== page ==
The Disfavor of Doing Favors

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Image: EdgeDonkey

We all have been in the situation where a customer or team member asks to add a feature or upgrade the quality of a certain item. We often agree to do these favors because we find ourselves unable to say “no”—driven by our desire to please or a preconceived notion that we do not have the option to say “no”.

Favors happen on projects because many of us like to help other people. Doing so makes us feel good. It can make us uncomfortable to say no or to make tough decisions. The problem with doing favors is that it can have a domino effect or even start the project on a downward spiral. One favor begets another and before you know it, you have lost control over the project scope, budget, and/or timeline.

The construction industry has made controlling favors an art. Anyone who has ever built a house or has done some remodeling knows that contractors do not do favors. Any requested change is discussed, the work estimated, a cost assigned, and a new timeline approved.

Project managers in other industries would do well to take a lesson from the construction industry. Rather than simply saying no when someone requests favors, make the price tag visible so that the right decisions and tradeoffs can be made. Skillful project management is not about trying to please one person at a time; rather, it is about satisfying the majority of the project stakeholders involved and most importantly to provide customer value. This requires balancing all expectations.

Project management is not a popularity contest.

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4 thoughts on “The Disfavor of Doing Favors”

  1. Scott Belanger

    Often the one asking for the “favor” is on the client’s side of the relationship but the requester is not accountable for scope, budget or schedule. Thus granting such favors can be problematic when they impact overall execution. There are, I guess, different types of “favors,” some of which are inconsequential to execution yet can reap benefits in relationship building, and others that are clear opportunities to expand the scope of a project and its funding, which can be beneficial to the executing team – if the customer is managed correctly.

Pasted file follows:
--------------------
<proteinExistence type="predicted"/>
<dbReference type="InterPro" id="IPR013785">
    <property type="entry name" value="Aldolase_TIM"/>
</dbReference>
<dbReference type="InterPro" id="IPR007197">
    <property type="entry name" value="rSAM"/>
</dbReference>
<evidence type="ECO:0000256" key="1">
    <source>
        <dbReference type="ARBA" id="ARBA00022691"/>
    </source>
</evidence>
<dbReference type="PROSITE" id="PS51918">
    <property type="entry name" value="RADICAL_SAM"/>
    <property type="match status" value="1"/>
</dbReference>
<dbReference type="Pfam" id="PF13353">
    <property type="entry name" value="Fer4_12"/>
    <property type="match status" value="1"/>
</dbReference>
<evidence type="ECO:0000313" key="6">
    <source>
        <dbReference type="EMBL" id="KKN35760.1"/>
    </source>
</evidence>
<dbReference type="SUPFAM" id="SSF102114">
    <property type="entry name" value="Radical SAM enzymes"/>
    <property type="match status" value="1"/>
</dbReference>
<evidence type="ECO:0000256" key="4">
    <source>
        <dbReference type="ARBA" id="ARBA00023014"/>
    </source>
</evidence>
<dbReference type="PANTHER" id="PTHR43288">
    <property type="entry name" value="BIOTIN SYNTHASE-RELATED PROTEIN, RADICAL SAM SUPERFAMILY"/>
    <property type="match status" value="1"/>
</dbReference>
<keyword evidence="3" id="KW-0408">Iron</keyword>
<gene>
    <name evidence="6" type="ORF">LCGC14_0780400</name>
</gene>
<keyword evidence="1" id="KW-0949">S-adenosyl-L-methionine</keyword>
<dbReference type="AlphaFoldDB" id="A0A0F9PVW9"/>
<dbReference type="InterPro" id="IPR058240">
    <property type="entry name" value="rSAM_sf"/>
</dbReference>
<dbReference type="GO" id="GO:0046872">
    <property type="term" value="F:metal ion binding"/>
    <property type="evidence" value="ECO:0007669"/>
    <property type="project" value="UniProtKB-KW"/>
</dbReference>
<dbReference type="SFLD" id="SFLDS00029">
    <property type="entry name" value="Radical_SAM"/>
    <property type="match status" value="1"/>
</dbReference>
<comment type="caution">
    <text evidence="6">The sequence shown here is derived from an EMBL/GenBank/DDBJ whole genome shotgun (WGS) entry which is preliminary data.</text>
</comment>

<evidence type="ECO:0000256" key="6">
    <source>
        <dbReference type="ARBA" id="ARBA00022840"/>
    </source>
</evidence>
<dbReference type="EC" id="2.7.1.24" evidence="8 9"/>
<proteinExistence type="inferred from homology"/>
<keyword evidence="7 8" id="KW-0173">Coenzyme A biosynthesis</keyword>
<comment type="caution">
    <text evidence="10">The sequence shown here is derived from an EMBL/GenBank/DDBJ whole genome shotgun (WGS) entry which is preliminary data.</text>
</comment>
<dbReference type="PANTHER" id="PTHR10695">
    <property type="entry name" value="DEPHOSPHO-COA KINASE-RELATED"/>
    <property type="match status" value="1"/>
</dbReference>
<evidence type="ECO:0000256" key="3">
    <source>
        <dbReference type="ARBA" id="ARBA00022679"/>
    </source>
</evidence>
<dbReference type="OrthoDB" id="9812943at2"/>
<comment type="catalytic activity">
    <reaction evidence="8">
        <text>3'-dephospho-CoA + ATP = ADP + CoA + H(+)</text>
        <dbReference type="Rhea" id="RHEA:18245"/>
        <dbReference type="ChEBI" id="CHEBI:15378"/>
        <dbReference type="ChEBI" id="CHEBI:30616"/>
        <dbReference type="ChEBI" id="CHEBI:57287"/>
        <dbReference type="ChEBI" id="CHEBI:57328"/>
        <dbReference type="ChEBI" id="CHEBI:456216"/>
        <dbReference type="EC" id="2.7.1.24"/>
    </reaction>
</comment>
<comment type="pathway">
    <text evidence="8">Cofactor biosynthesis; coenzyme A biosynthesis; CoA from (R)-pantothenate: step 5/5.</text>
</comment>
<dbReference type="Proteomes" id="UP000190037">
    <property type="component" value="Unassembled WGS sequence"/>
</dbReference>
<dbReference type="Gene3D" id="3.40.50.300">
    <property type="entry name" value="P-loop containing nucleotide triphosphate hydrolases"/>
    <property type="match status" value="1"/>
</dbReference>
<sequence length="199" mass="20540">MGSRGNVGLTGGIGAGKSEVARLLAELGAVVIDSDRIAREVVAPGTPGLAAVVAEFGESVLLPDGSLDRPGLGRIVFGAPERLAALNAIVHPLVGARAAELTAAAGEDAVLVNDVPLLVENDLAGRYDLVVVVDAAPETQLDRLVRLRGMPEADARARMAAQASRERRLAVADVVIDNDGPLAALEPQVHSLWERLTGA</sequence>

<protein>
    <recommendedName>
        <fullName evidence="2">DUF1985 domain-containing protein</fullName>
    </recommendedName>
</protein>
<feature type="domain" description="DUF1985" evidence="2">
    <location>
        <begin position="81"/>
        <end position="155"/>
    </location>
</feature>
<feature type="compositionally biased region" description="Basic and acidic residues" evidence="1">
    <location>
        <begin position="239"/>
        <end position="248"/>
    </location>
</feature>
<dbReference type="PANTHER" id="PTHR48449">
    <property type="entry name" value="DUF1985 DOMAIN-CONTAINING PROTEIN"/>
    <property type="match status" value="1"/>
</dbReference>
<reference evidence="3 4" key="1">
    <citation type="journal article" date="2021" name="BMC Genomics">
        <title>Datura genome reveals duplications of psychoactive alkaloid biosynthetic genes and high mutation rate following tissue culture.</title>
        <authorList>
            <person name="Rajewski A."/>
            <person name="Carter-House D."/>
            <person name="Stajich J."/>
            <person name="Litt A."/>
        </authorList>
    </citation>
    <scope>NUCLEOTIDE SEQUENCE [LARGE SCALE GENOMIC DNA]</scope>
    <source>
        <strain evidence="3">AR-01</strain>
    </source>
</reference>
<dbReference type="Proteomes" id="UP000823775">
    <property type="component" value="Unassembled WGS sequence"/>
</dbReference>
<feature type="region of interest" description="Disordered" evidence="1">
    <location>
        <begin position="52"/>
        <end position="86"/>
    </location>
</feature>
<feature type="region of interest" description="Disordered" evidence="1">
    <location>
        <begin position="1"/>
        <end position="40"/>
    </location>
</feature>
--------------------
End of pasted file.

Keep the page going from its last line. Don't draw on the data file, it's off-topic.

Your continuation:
2. I think the important point here is to have discipline about how we make our decisions in a project when someone asks us to do a favor. Our responsibility is to do the right thing for the customer and their overall best interest. Saying “yes” because it’s the right thing to do is different than caving in because we can’t bring ourselves to say “no”.

  3. Hello Pawel,
    A very good point!!
    I agree with your statement that in certain occasions the payback of doing a favor is many times higher than the investment of the favor. Too be honest even in construction industry they do that.

    It all comes down to as you say by evaluating it on a case by case basis. I took the devil’s advocate standpoint above to get people to evaluate the cost of the favors they are doing.

    Thanks,
    Nathalie

  4. I wouldn’t be so definite here. I would rather advise we always should estimate both cost and value we get from doing a favor.

    I recall a number of situations when we decided to do a favor on purpose and I’d be far from any regrets. What we lost in a few hours of work we regained with much profit in terms of relationship improvement. And I mean here financial aspects too. In the long run good relationship is worth way more than few man-hours.

    I don’t say to agree for every favor client request but to treat it individually. We don’t just lay bricks down after all.

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